BLM Agrees to Reconsider Allowing Oil & Gas Drilling Activities in Critical Wildlife Habitat

BLM is currently taking public comment

Santa Fe-The U.S. Bureau of Land Management (BLM) has agreed to reconsider its allowing oil and gas drilling activities in critical wildlife habitat in Northwest New Mexico. BLM is currently taking public comment on whether to allow exceptions to rules that protect wildlife during key breeding and wintering periods.

Pollution, noise, and physical barriers like pits and trenches from oil and gas drilling and construction activities severely endanger wildlife like elk, pronghorn and deer during winter when wildlife are already facing challenges to survival. While BLM adopted seasonal closures of public lands in New Mexico to oil and gas activities to protect wildlife, it has allowed these seasonal closures to be systematically violated due to pressure from the oil and gas industry and the Republican administration’s Energy Plan. WildEarth Guardians, a west-wide conservation group, reviewed the government’s own documents and found nearly 1,000 breaches of seasonal closures in New Mexico, including 441 in the northwestern portion of the state.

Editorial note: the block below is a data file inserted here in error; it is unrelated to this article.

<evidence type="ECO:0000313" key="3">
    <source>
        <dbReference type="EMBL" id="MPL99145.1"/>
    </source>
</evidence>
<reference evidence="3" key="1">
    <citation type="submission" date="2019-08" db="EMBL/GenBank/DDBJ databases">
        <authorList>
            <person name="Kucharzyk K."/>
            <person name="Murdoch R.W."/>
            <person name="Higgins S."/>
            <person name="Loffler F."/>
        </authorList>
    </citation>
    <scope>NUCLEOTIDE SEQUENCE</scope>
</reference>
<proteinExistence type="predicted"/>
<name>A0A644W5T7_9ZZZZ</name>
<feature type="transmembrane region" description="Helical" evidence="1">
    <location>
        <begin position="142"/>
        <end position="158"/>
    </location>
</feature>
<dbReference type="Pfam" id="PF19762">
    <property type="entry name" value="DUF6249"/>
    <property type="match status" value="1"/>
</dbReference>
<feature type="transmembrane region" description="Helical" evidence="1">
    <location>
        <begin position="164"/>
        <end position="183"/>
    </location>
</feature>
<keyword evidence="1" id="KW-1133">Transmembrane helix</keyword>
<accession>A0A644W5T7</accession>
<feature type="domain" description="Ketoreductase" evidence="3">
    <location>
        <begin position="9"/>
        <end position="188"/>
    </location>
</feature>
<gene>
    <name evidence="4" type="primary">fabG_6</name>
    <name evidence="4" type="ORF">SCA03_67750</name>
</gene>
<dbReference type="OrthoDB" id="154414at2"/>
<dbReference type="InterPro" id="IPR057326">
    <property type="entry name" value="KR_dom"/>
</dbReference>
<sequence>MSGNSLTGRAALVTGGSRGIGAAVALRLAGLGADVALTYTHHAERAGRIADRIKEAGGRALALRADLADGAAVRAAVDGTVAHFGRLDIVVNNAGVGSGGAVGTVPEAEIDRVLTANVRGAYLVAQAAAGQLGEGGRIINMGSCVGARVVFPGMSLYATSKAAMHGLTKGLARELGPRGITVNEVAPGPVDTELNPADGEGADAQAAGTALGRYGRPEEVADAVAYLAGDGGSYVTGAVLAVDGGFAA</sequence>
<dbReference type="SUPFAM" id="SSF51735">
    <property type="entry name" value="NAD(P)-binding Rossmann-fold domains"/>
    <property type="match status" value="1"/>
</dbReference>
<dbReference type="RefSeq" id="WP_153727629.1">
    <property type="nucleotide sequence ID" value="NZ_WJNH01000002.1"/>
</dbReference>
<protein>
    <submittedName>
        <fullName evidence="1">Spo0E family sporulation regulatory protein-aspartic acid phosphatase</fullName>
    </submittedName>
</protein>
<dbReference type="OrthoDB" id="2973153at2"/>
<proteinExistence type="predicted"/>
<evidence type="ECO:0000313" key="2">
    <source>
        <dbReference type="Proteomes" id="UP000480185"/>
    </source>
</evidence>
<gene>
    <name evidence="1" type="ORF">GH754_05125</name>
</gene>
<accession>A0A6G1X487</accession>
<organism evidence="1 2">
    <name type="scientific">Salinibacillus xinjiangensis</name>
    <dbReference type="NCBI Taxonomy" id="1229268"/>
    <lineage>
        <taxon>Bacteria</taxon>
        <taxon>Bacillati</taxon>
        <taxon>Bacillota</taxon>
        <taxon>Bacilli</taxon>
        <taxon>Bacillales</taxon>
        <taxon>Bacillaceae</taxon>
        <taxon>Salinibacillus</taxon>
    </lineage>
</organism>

In May of this year, WildEarth Guardians filed a lawsuit in federal district court against BLM over the agency’s allowing breaches of seasonal closures designed to protect wildlife. In July, BLM sent out a letter indicating that it was reconsidering the granting of permission to oil and gas companies to breach the seasonal closures designed to protect wildlife. BLM is taking public comment on its reconsideration until August 20th. A copy of BLM’s letter, which includes the address to mail public comments, can be found at:

Dr. Nicole Rosmarino, WildEarth Guardians’ Wildlife Program Director, said: “BLM promised the public that wildlife would enjoy increased protection from oil and gas drilling during critical winter periods but has routinely broken that promise. Hopefully BLM will provide wildlife more of the protection it needs, rather than allowing a mad rush to drill our public lands.” In addition to WildEarth Guardians, the New Mexico Department of Game and Fish and members of the New Mexico Game Commission have voiced concerns over the BLM’s pattern of allowing exceptions to wildlife closures.

In an earlier lawsuit in 2005, WildEarth Guardians, New Mexico Wildlife Federation, and the Chihuahuan Desert Conservation Alliance sued the BLM over allowing exceptions to timing restrictions designed to protect lesser prairie-chickens in southeast New Mexico. The lesser prairie-chicken is an imperiled bird that has been a candidate for Endangered Species Act protection for over a decade. The lawsuit was settled with the requirement that BLM conduct surveys for the bird and solicit public comment prior to allowing those exceptions. Since the settlement, fewer than 10 exceptions have been granted annually in lesser prairie-chicken habitat.


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